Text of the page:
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My trainer waived a cancellation fee

I had the flu and missed a session at the gym. I didn’t call and cancel so I should have been charged the cancellation fee according to their policy.

She waived the fee and emailed to make sure I was OK.

Smart call.

I would have paid the fee — it is completely fair. But it would have been the start of the end of my positive feelings about the gym. I’m always looking for an excuse to exercise less, and I’m sure I would have slowly soured on the place.

Instead, I booked 6 more sessions. Not only do I appreciate the gesture — now I feel guilty if I don’t spend more time and money with them.

Lesson: What policy have you set that is completely reasonable, but will cost you your relationship with your customers? How fast can you get rid of it?

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Comments

  1. Frances January 1, 2010 at 10:23 am #

    This is an important insight for trainers. It takes so little to discourage someone (like me) from my resolve to work out. The fact that it costs so much makes it even easier to tell myself, skip it, this is not worth it. I had the opposite experience where a trainer wasn’t quite fully there with me over several weeks due to personal stuff he was going through. He acknowledged he was more tired than usual and unprepared, but instead of offering to make it up, he offered me a less than great workout. I dropped hiim. I also have a friend who didn’t renew a massage monthly package because the first time she cancelled within 24 hours of the appointment, they charged her the cancellation fee. They lost her forever, as well as me, since I heard her about negative feelings towards them.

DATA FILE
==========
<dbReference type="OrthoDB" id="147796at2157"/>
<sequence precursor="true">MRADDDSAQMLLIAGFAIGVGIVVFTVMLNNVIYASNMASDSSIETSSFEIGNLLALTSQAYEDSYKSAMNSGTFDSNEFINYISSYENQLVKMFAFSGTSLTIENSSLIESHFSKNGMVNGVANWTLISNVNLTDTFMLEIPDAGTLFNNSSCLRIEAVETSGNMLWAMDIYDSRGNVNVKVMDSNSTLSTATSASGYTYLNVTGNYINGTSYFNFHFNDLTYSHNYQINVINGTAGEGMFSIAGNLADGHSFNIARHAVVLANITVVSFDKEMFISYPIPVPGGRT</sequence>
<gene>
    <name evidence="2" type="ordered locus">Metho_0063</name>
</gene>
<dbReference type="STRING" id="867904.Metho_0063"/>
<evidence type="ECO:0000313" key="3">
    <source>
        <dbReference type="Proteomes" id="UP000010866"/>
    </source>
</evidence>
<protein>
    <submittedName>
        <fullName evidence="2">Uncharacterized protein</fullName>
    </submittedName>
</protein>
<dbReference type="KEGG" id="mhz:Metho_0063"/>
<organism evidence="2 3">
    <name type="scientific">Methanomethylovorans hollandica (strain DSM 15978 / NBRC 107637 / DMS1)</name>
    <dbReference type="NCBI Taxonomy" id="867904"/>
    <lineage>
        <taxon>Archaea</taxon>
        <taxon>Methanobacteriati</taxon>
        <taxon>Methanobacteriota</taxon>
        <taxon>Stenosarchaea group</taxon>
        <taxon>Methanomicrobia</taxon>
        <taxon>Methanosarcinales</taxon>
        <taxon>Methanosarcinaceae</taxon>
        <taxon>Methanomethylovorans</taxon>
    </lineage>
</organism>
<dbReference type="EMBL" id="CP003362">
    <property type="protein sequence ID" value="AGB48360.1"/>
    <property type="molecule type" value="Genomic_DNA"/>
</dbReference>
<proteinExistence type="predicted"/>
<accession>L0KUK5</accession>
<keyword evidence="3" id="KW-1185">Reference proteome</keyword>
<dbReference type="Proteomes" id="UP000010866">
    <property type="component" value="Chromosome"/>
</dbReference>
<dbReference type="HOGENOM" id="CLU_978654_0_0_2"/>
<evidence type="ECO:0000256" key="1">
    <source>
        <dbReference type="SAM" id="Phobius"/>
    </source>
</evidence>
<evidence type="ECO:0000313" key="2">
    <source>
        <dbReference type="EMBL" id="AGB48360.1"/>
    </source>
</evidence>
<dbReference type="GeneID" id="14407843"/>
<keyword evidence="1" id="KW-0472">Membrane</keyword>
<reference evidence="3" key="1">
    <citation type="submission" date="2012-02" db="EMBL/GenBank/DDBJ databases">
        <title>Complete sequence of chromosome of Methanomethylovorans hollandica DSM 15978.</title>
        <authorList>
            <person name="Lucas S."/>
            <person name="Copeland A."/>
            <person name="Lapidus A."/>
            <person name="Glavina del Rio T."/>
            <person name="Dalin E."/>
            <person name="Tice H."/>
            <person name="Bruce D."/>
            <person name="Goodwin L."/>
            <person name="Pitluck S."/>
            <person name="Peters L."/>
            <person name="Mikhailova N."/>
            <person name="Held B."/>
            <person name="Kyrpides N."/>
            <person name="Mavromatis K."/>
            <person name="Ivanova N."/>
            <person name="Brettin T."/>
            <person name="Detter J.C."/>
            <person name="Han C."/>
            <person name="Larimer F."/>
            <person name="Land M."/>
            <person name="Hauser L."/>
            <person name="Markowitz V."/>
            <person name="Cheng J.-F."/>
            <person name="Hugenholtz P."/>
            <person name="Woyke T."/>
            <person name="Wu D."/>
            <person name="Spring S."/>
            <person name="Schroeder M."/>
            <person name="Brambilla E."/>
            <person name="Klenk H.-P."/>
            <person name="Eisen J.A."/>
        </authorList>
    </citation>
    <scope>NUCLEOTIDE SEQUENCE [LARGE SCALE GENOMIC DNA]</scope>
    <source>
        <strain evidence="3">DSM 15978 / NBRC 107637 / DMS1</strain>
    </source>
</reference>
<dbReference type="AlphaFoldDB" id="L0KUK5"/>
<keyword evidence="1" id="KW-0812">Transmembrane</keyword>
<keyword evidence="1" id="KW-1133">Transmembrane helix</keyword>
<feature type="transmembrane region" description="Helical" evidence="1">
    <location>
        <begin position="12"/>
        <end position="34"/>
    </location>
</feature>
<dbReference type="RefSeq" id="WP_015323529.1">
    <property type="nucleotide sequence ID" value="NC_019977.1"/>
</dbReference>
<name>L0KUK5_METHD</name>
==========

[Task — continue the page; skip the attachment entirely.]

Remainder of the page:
2. Andy Hayes | Travel Online Partners January 2, 2010 at 7:00 am #

    Love this example. Good business is about doing the right thing, not just padding out the bottom line. (Incidentally, if you are doing the right thing, the bottom line will sort itself out.)

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